Go from the presence of a foolish man, when thou perceivest not in him the lips of knowledge. – Proverbs 14:7
It may not be “cool” for your child to hang out with goody-goodies, but in time he will learn to see the wisdom of choosing appropriate companions…
Better is the poor that walketh in his integrity, than he that is perverse in his lips, and is a fool. – Proverbs 19:1
Check your child…has their soul been harmed by a “friend”? As a parent, you are called to shepherd the soul. Weed out the woolly wolves!
The third identifying mark of woolly wolves is that they…
Your spirit is how you relate to the world above you.
Are you a protector of your child’s piety? A good shepherd would not stand idly by while a wolf led all his sheep out of the fold and into the wolf pack, yet many a well-meaning parent has tolerated their child’s growing spirituality to be slowly traded in for a growing sinfulness. This is an “in” for woolly wolves.
Be ye not unequally yoked together with unbelievers: for what fellowship hath righteousness with unrighteousness? and what communion hath light with darkness? – 2 Corinthians 6:14
Can two walk together, except they be agreed? – Amos 3:3
One of my all-time favorite Disney movies is Pinocchio. I know, I know…it’s dark, scary, and all the things most children don’t particularly care for. Yet I’ve always liked the spiritual message this movie conveys…follow your conscience (in type, God), stay on the path of obedience, and someday you will be a “real” boy (or girl, as the case may be). Those of you who have seen the film know that all’s well that ends well, but it almost didn’t turn out that way. When Pinocchio got involved with an unruly companion, all sorts of things went terribly wrong. You remember “Lampwick”, don’t you? Here’s a quote from him:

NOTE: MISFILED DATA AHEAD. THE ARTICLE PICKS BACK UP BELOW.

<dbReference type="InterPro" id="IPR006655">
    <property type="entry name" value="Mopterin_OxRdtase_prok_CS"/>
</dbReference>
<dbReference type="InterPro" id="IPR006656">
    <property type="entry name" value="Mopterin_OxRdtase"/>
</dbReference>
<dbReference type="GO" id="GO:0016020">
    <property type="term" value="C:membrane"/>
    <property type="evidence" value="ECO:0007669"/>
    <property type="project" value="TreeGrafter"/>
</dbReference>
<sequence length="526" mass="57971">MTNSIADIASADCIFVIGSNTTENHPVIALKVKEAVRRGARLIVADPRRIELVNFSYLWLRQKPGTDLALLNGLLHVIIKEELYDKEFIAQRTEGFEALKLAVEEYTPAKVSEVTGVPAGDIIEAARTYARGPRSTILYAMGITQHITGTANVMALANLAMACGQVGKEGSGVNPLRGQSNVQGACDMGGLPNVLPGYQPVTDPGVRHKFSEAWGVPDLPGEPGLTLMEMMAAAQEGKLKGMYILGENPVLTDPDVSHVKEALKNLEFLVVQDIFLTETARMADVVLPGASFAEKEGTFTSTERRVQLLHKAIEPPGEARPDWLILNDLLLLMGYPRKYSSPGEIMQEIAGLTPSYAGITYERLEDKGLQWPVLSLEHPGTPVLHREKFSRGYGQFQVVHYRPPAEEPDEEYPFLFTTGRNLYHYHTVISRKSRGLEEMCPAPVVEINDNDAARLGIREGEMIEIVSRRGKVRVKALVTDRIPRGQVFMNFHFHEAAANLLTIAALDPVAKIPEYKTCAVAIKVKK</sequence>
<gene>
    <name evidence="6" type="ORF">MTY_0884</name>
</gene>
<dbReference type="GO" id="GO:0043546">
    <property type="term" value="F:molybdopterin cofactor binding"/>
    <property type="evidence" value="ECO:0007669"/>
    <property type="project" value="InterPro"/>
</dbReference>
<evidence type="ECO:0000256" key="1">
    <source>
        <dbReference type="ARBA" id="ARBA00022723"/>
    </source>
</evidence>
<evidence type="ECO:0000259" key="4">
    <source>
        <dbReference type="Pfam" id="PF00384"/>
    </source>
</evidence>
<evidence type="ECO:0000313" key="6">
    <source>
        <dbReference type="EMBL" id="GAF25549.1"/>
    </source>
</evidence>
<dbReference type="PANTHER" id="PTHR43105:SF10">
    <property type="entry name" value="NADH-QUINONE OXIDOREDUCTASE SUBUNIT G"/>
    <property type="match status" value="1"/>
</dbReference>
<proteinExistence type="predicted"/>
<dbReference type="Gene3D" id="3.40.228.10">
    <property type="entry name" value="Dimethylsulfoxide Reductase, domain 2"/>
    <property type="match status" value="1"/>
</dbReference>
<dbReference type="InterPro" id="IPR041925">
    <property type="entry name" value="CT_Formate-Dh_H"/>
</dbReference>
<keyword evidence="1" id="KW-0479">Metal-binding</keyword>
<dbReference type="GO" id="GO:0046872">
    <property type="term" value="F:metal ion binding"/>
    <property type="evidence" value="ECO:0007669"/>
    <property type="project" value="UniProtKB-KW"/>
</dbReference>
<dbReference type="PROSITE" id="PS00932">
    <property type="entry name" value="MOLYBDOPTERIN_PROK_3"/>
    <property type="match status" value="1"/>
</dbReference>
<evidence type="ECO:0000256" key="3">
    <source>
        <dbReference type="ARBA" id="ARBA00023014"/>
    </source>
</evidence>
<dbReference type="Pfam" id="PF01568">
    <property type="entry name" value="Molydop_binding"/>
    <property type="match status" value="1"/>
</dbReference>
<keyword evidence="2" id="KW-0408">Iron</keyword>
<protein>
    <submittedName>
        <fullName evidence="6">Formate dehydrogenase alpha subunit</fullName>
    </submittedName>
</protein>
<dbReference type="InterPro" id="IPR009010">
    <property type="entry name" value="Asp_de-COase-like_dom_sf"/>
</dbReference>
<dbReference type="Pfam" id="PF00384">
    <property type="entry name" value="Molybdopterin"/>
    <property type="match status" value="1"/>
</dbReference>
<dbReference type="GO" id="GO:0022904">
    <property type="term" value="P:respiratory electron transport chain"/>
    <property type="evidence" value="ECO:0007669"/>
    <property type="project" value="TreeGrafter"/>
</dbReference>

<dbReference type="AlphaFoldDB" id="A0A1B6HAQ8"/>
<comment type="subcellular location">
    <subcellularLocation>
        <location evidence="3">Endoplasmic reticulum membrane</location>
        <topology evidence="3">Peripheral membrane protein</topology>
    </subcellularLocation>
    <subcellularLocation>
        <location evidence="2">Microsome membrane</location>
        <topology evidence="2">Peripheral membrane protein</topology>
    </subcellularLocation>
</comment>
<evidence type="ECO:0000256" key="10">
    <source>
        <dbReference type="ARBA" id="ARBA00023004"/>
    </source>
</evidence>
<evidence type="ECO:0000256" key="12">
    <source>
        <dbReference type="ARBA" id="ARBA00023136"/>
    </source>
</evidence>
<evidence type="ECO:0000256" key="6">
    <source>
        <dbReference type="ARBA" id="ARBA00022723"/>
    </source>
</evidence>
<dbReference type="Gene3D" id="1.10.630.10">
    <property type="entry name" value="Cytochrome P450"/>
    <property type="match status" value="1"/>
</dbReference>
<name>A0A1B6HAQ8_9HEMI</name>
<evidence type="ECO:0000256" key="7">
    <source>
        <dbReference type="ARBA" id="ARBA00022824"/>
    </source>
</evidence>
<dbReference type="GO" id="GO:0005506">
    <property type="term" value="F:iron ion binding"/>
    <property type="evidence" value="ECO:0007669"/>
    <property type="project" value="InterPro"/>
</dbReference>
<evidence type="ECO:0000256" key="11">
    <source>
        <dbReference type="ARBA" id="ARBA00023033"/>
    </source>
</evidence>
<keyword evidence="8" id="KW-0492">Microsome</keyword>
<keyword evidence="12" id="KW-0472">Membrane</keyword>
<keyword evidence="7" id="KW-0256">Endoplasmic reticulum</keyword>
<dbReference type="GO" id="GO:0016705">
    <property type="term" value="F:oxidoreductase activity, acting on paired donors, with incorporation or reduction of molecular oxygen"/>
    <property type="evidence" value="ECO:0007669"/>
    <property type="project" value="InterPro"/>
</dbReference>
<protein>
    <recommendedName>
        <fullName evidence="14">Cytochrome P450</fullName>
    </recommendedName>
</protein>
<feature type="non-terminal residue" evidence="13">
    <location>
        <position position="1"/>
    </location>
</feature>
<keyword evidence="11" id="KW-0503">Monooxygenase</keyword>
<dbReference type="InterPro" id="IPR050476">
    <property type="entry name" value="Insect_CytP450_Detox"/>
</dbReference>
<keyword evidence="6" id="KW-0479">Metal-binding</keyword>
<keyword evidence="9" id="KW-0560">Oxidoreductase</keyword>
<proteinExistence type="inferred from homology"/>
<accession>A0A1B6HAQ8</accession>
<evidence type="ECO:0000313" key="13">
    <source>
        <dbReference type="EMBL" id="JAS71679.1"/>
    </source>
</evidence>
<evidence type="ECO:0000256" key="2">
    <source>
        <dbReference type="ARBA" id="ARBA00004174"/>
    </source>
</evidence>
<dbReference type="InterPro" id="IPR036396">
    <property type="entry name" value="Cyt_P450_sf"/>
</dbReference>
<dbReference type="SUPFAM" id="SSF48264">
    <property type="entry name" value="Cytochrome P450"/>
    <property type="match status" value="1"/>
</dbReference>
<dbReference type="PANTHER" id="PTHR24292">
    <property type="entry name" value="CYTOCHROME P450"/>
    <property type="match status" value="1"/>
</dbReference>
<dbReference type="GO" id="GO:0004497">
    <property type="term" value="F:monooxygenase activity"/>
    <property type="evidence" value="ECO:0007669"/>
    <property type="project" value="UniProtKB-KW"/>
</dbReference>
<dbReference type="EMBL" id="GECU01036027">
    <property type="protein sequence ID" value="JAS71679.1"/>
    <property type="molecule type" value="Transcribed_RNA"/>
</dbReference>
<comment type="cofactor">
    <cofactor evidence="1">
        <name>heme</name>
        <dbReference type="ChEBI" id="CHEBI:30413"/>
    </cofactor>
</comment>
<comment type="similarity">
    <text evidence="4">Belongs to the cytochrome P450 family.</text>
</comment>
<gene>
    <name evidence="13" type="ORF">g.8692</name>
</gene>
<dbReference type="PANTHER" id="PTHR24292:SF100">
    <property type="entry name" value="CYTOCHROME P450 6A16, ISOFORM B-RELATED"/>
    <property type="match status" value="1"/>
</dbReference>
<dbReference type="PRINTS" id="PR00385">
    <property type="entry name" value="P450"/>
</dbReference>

“Ever been to Pleasure Island? Me neither, but they say it’s a swell joint! No school, no cops. You can tear the joint apart. And nobody says a word. Loaf around, plenty to eat, plenty to drink. And it’s all free!”
I won’t give away the details, but let’s just say Pinocchio almost became a goner in the presence of this foolish friend.
Bad companions have been wreaking havoc on our children from bible times, to the 1940’s era of Pinocchio, to today. It’s nothing new, but it’s still as serious as ever.
Enter not into the path of the wicked, and go not in the way of evil men. Avoid it, pass not by it, turn from it, and pass away. For they sleep not, except they have done mischief; and their sleep is taken away, unless they cause some to fall. – Proverbs 4:14-16
This just hits the nail on the head, doesn’t it? Misery loves company, and a kid who hates their own spirit will hate your kid’s also. It’s not much fun being bad alone.
Like Pinocchio, not all children have the wisdom to see past a foolish friend. What they see is someone to have fun with, someone who’s nice and a riot to be around. This is where parents must step in as their child’s very own Jiminy Cricket and either severely limit or cut off the friendship.
My son, if sinners entice thee, consent thou not. My son, walk not thou in the way with them; refrain thy foot from their path: For their feet run to evil, and make haste to shed blood. – Proverbs 1:10,15-16
Make no friendship with an angry man; and with a furious man thou shalt not go: Lest thou learn his ways, and get a snare to thy soul. – Proverbs 22:24-25
Check your child…has their spirit been hated by a “friend”? As a parent, you are called to shepherd the spirit. Weed out the woolly wolves!
One might argue that Christians are called to be salt and light to this fallen world…and in so saying, they would be right! Christians are indeed called to be salt and light, but children are not mentally equipped for the task. Young children do not have the skills to evangelize in the true sense of the word. If there is a child you (the parent) wish to be a positive influence over, then make that a priority. But I would strongly advise against allowing unhealthy bonds to be formed between your children and bad influences.
Remember: if your child’s friend hurts their soma, harms their soul, or hates their spirit, then it’s time to do some weeding! Your flock depends on you, Shepherd.
Even a child is known by his doings, whether his work be pure, and whether it be right. – Proverbs 20:11
I am a companion of all them that fear thee, and of them that keep thy precepts. – Psalm 119:63
For God’s Glory,
Chelsea Bolks is a church of Christ minister’s wife, and the home educating mother of two children. She and her family currently reside in Northwest Iowa.